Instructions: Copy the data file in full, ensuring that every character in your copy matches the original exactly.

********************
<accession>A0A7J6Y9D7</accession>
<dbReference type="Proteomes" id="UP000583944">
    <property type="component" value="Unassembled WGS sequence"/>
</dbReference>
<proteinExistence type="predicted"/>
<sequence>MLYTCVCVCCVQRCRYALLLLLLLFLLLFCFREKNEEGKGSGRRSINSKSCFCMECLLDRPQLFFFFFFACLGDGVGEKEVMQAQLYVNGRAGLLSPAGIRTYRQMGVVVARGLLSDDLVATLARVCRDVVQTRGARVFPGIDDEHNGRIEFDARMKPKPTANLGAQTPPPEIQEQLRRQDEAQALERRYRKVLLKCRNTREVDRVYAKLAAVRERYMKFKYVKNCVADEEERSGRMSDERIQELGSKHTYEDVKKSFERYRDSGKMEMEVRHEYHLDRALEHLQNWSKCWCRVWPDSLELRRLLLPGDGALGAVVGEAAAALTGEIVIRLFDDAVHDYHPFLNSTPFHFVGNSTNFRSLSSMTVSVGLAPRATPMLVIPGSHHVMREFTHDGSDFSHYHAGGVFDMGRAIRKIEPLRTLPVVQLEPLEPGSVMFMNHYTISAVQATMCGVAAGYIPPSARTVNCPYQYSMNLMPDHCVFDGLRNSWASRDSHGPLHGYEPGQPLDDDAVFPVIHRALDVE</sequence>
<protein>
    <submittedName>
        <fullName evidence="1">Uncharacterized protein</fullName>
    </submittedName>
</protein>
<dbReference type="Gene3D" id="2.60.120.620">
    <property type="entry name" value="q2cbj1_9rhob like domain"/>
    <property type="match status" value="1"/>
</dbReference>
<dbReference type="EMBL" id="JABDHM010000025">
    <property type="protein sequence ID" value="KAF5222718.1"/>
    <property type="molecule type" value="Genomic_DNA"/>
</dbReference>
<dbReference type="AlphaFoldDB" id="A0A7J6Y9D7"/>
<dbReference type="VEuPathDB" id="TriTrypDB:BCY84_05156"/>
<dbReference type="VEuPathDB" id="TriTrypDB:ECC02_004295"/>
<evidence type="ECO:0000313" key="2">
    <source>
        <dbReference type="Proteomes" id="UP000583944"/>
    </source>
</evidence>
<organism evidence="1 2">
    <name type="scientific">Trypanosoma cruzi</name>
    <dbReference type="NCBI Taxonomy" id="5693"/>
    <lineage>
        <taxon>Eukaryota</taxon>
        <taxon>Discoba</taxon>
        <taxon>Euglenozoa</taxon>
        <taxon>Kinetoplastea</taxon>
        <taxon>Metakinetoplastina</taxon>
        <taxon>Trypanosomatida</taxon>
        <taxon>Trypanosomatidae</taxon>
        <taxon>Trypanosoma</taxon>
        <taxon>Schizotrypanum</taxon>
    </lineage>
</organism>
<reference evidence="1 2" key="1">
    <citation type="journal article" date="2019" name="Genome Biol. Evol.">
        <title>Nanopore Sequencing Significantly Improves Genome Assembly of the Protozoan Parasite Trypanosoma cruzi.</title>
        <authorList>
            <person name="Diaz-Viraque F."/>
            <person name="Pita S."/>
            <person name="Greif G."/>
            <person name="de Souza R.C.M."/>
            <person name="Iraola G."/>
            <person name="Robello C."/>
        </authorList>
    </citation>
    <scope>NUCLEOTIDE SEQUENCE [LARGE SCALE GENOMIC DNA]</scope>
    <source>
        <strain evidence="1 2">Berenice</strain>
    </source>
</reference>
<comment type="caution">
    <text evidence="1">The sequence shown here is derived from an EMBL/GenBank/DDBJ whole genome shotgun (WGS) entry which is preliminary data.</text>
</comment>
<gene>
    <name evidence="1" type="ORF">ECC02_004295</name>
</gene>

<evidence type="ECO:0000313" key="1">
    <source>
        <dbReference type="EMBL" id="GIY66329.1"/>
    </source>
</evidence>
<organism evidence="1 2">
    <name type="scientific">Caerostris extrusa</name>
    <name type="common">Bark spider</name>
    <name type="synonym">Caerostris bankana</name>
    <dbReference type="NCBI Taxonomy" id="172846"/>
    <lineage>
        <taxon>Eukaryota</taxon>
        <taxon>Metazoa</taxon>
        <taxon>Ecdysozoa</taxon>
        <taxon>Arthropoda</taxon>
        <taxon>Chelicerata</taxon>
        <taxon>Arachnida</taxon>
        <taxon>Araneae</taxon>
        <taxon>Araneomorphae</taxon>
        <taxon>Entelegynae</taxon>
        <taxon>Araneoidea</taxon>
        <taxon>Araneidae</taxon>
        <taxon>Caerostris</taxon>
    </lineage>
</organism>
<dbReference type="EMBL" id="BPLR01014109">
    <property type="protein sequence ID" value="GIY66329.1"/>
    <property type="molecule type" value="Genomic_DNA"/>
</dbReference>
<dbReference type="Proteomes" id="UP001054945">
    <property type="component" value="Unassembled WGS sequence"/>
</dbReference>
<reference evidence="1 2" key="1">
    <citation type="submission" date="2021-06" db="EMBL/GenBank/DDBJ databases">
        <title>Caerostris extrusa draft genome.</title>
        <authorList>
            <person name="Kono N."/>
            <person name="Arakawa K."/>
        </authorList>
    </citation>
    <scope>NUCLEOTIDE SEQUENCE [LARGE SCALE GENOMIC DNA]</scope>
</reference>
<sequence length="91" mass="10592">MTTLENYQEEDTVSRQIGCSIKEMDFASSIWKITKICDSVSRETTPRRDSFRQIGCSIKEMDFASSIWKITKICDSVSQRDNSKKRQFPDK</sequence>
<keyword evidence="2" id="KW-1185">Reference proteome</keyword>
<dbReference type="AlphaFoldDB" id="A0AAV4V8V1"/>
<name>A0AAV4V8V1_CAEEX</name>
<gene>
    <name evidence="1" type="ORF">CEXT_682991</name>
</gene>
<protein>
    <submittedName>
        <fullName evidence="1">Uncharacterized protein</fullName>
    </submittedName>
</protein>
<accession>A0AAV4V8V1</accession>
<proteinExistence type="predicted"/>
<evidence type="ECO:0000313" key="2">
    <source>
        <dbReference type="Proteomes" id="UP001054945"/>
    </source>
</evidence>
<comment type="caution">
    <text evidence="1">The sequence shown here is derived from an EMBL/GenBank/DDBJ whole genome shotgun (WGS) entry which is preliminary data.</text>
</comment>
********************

<accession>A0A7J6Y9D7</accession>
<dbReference type="Proteomes" id="UP000583944">
    <property type="component" value="Unassembled WGS sequence"/>
</dbReference>
<proteinExistence type="predicted"/>
<sequence>MLYTCVCVCCVQRCRYALLLLLLLFLLLFCFREKNEEGKGSGRRSINSKSCFCMECLLDRPQLFFFFFFACLGDGVGEKEVMQAQLYVNGRAGLLSPAGIRTYRQMGVVVARGLLSDDLVATLARVCRDVVQTRGARVFPGIDDEHNGRIEFDARMKPKPTANLGAQTPPPEIQEQLRRQDEAQALERRYRKVLLKCRNTREVDRVYAKLAAVRERYMKFKYVKNCVADEEERSGRMSDERIQELGSKHTYEDVKKSFERYRDSGKMEMEVRHEYHLDRALEHLQNWSKCWCRVWPDSLELRRLLLPGDGALGAVVGEAAAALTGEIVIRLFDDAVHDYHPFLNSTPFHFVGNSTNFRSLSSMTVSVGLAPRATPMLVIPGSHHVMREFTHDGSDFSHYHAGGVFDMGRAIRKIEPLRTLPVVQLEPLEPGSVMFMNHYTISAVQATMCGVAAGYIPPSARTVNCPYQYSMNLMPDHCVFDGLRNSWASRDSHGPLHGYEPGQPLDDDAVFPVIHRALDVE</sequence>
<protein>
    <submittedName>
        <fullName evidence="1">Uncharacterized protein</fullName>
    </submittedName>
</protein>
<dbReference type="Gene3D" id="2.60.120.620">
    <property type="entry name" value="q2cbj1_9rhob like domain"/>
    <property type="match status" value="1"/>
</dbReference>
<dbReference type="EMBL" id="JABDHM010000025">
    <property type="protein sequence ID" value="KAF5222718.1"/>
    <property type="molecule type" value="Genomic_DNA"/>
</dbReference>
<dbReference type="AlphaFoldDB" id="A0A7J6Y9D7"/>
<dbReference type="VEuPathDB" id="TriTrypDB:BCY84_05156"/>
<dbReference type="VEuPathDB" id="TriTrypDB:ECC02_004295"/>
<evidence type="ECO:0000313" key="2">
    <source>
        <dbReference type="Proteomes" id="UP000583944"/>
    </source>
</evidence>
<organism evidence="1 2">
    <name type="scientific">Trypanosoma cruzi</name>
    <dbReference type="NCBI Taxonomy" id="5693"/>
    <lineage>
        <taxon>Eukaryota</taxon>
        <taxon>Discoba</taxon>
        <taxon>Euglenozoa</taxon>
        <taxon>Kinetoplastea</taxon>
        <taxon>Metakinetoplastina</taxon>
        <taxon>Trypanosomatida</taxon>
        <taxon>Trypanosomatidae</taxon>
        <taxon>Trypanosoma</taxon>
        <taxon>Schizotrypanum</taxon>
    </lineage>
</organism>
<reference evidence="1 2" key="1">
    <citation type="journal article" date="2019" name="Genome Biol. Evol.">
        <title>Nanopore Sequencing Significantly Improves Genome Assembly of the Protozoan Parasite Trypanosoma cruzi.</title>
        <authorList>
            <person name="Diaz-Viraque F."/>
            <person name="Pita S."/>
            <person name="Greif G."/>
            <person name="de Souza R.C.M."/>
            <person name="Iraola G."/>
            <person name="Robello C."/>
        </authorList>
    </citation>
    <scope>NUCLEOTIDE SEQUENCE [LARGE SCALE GENOMIC DNA]</scope>
    <source>
        <strain evidence="1 2">Berenice</strain>
    </source>
</reference>
<comment type="caution">
    <text evidence="1">The sequence shown here is derived from an EMBL/GenBank/DDBJ whole genome shotgun (WGS) entry which is preliminary data.</text>
</comment>
<gene>
    <name evidence="1" type="ORF">ECC02_004295</name>
</gene>

<evidence type="ECO:0000313" key="1">
    <source>
        <dbReference type="EMBL" id="GIY66329.1"/>
    </source>
</evidence>
<organism evidence="1 2">
    <name type="scientific">Caerostris extrusa</name>
    <name type="common">Bark spider</name>
    <name type="synonym">Caerostris bankana</name>
    <dbReference type="NCBI Taxonomy" id="172846"/>
    <lineage>
        <taxon>Eukaryota</taxon>
        <taxon>Metazoa</taxon>
        <taxon>Ecdysozoa</taxon>
        <taxon>Arthropoda</taxon>
        <taxon>Chelicerata</taxon>
        <taxon>Arachnida</taxon>
        <taxon>Araneae</taxon>
        <taxon>Araneomorphae</taxon>
        <taxon>Entelegynae</taxon>
        <taxon>Araneoidea</taxon>
        <taxon>Araneidae</taxon>
        <taxon>Caerostris</taxon>
    </lineage>
</organism>
<dbReference type="EMBL" id="BPLR01014109">
    <property type="protein sequence ID" value="GIY66329.1"/>
    <property type="molecule type" value="Genomic_DNA"/>
</dbReference>
<dbReference type="Proteomes" id="UP001054945">
    <property type="component" value="Unassembled WGS sequence"/>
</dbReference>
<reference evidence="1 2" key="1">
    <citation type="submission" date="2021-06" db="EMBL/GenBank/DDBJ databases">
        <title>Caerostris extrusa draft genome.</title>
        <authorList>
            <person name="Kono N."/>
            <person name="Arakawa K."/>
        </authorList>
    </citation>
    <scope>NUCLEOTIDE SEQUENCE [LARGE SCALE GENOMIC DNA]</scope>
</reference>
<sequence length="91" mass="10592">MTTLENYQEEDTVSRQIGCSIKEMDFASSIWKITKICDSVSRETTPRRDSFRQIGCSIKEMDFASSIWKITKICDSVSQRDNSKKRQFPDK</sequence>
<keyword evidence="2" id="KW-1185">Reference proteome</keyword>
<dbReference type="AlphaFoldDB" id="A0AAV4V8V1"/>
<name>A0AAV4V8V1_CAEEX</name>
<gene>
    <name evidence="1" type="ORF">CEXT_682991</name>
</gene>
<protein>
    <submittedName>
        <fullName evidence="1">Uncharacterized protein</fullName>
    </submittedName>
</protein>
<accession>A0AAV4V8V1</accession>
<proteinExistence type="predicted"/>
<evidence type="ECO:0000313" key="2">
    <source>
        <dbReference type="Proteomes" id="UP001054945"/>
    </source>
</evidence>
<comment type="caution">
    <text evidence="1">The sequence shown here is derived from an EMBL/GenBank/DDBJ whole genome shotgun (WGS) entry which is preliminary data.</text>
</comment>